The effect of air atmosphere casting and oxidation on the properties, crystallinity and biodegradability of novel Zn-3cu-0.3bi

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Jaraba, Khulud
Mahapatro, Anil

The terms biodegradable, bioresorbable, and bio-absorbable, are used interchangeably in literature to describe the ability of a material to degrade in the biological environment. Nonetheless, the definitions of these three terms differ. Biodegradable materials have a natural capability to gradually and safely degrade when in direct contact with a biological organism whereas bioresorbable and bio-absorbable materials are materials that organically decompose and get absorbed by surrounding tissue [1]. In recent years and with the aging of the population, the need for biodegradable implants increase since they eliminate the complications associated with the prolonged presence of inert metallic implants and the need for an implant removal operation [2]. However, there have been many concerns associated with the use of biodegradable metals in the applications of stents and fixation devices, such as unsuitable degradation rate, loss of mechanical integrity, and increased metal ion concentrations. The performance of biomaterials in-vivo is highly correlated to the fabrication environment and technique which is an overlooked area of research Therefore, the objective of this thesis is to investigate the impact of alloy casting atmosphere and methods on the properties, crystallinity, and biodegradability of Zn-3Cu-0.3Bi. To achieve that, different casting methods were examined. The effect of metal melt oxidation and borax flux usage was investigated to help evaluate the efficiency of flux assisted air casting technique. The results suggest that the use of borax flux minimizes metals’ oxidation, increases materials’ crystallinity, reduces crystallite size, and produces more homogenous alloys. Furthermore, the ternary zinc alloy system fabricated showed superior hardness than pure zinc and achieved a uniform degradation with a corrosion rate within the design requirement for cardiovascular and fixation implants.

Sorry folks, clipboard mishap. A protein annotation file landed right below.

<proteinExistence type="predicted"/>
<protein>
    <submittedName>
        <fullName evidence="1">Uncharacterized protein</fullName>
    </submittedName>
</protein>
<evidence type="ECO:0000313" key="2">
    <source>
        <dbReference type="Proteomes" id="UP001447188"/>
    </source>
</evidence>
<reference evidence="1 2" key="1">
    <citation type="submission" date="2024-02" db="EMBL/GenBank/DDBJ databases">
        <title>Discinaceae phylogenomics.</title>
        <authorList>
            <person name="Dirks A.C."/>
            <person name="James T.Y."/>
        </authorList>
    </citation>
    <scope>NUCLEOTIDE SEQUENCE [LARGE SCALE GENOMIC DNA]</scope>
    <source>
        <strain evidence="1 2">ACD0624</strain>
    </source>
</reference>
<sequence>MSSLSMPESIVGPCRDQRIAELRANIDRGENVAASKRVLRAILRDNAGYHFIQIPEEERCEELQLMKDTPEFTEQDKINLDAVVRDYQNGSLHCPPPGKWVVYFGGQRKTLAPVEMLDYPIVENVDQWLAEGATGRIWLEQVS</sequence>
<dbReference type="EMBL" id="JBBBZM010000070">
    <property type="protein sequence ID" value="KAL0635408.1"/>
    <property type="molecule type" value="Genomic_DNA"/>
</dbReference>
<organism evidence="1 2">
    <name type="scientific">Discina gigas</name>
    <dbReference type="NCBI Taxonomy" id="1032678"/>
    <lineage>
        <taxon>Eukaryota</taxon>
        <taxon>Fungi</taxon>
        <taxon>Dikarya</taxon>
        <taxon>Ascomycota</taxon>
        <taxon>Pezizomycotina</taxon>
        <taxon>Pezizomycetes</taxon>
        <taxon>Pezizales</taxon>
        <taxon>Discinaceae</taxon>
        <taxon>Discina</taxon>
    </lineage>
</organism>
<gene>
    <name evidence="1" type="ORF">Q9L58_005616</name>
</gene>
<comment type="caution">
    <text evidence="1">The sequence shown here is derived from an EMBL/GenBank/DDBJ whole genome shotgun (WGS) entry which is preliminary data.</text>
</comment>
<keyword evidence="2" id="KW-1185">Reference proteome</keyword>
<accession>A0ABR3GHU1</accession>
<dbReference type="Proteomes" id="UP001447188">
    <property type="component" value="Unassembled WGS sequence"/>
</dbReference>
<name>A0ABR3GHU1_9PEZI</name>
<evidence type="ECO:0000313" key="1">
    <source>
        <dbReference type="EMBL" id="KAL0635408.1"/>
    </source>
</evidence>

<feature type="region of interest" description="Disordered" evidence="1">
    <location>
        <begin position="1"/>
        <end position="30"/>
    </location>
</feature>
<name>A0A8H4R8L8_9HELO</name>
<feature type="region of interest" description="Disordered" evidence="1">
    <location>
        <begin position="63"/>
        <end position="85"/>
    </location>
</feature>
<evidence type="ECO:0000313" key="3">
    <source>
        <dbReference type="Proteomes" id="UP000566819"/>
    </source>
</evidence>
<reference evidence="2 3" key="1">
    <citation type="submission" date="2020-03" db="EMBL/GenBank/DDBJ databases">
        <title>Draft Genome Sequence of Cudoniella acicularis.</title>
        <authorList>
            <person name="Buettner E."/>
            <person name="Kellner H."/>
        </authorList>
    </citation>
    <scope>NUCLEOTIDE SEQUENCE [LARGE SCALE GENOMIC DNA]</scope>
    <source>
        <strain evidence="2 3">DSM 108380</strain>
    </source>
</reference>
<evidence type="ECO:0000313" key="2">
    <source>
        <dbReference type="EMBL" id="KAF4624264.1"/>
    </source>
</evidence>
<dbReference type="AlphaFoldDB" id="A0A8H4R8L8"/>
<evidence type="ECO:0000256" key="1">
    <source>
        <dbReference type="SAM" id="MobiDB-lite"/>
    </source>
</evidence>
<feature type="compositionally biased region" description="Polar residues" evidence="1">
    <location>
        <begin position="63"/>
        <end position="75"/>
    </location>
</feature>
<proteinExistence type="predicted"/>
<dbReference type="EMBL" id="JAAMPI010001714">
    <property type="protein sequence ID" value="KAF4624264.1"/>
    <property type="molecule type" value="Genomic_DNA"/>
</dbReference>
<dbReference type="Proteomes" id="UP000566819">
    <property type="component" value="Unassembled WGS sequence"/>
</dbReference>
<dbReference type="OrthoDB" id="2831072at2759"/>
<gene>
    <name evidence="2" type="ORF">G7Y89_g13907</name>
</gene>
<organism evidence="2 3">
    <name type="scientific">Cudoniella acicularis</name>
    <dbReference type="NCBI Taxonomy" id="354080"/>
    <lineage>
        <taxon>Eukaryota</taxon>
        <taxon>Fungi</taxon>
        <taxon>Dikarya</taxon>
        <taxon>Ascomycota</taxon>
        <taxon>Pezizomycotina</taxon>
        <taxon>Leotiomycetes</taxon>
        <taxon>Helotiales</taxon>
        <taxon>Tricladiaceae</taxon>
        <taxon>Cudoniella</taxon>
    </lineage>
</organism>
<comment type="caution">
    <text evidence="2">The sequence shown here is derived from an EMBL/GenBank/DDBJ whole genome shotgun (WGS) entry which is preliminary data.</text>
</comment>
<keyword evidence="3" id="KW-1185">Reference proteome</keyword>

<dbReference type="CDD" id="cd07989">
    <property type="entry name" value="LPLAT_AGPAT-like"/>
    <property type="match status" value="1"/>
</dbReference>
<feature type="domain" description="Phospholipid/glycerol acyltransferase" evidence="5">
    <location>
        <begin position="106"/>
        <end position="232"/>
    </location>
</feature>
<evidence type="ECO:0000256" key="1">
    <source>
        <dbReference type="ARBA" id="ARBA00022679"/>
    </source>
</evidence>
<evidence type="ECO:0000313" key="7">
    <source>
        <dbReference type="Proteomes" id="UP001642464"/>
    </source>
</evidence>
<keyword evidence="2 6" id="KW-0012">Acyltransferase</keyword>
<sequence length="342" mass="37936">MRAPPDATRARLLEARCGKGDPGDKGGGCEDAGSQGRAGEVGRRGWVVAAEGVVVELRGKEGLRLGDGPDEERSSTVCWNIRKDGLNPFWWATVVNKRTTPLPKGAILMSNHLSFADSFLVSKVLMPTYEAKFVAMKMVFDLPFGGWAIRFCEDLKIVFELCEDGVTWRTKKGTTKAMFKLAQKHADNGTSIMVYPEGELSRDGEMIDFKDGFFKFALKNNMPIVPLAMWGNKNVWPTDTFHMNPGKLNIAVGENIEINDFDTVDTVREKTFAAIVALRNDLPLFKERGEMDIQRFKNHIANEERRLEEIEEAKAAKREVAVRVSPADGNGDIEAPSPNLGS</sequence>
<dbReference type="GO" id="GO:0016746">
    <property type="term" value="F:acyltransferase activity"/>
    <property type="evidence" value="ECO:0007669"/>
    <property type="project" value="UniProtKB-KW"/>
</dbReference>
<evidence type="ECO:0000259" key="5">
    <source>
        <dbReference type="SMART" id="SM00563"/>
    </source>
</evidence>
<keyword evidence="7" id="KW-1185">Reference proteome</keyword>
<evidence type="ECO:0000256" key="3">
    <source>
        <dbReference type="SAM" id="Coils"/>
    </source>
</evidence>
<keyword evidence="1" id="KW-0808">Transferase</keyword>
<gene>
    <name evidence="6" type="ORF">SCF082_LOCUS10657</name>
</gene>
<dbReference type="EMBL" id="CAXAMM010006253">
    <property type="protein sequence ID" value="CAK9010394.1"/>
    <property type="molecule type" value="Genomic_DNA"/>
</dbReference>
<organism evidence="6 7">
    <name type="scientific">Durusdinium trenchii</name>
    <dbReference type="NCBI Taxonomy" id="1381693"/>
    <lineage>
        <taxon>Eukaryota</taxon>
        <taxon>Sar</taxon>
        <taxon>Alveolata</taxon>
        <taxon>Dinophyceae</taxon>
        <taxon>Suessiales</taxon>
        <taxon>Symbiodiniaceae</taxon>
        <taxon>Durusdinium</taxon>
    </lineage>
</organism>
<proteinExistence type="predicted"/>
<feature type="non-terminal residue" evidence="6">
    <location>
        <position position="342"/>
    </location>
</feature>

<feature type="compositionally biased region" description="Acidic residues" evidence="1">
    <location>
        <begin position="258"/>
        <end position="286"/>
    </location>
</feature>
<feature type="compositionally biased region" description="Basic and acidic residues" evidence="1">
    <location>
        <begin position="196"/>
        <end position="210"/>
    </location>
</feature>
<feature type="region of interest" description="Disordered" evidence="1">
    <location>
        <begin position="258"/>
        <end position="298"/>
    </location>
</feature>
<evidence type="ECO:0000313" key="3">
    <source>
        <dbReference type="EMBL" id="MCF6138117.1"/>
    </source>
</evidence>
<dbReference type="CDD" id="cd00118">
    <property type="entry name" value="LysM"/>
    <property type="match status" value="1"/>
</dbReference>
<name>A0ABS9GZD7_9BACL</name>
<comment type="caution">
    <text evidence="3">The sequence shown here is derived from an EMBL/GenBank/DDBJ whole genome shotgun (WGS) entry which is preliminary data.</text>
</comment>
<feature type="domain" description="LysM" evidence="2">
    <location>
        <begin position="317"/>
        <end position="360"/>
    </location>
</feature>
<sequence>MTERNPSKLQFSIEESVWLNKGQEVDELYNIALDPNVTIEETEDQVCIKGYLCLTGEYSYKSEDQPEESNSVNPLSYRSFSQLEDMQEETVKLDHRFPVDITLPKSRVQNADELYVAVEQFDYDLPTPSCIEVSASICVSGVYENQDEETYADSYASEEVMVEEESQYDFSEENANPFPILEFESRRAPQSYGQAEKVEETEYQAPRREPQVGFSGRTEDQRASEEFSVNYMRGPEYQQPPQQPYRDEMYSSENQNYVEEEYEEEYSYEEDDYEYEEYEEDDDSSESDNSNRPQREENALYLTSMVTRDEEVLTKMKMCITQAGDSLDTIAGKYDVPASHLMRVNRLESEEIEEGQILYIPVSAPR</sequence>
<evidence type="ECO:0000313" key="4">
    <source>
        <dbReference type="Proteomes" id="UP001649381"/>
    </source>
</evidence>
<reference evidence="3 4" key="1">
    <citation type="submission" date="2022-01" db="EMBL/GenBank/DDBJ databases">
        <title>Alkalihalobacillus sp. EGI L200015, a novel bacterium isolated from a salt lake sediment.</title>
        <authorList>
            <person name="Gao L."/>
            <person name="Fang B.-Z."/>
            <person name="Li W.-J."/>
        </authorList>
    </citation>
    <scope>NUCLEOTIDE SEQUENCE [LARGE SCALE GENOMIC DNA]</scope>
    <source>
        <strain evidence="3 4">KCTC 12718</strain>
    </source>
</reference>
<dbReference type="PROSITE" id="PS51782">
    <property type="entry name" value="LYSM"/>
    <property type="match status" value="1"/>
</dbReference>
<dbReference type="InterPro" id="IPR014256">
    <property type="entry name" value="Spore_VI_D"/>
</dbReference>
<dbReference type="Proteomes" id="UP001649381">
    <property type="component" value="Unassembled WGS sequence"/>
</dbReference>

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Thesis (M.S.)-- Wichita State University, College of Engineering, Dept. of Biomedical Engineering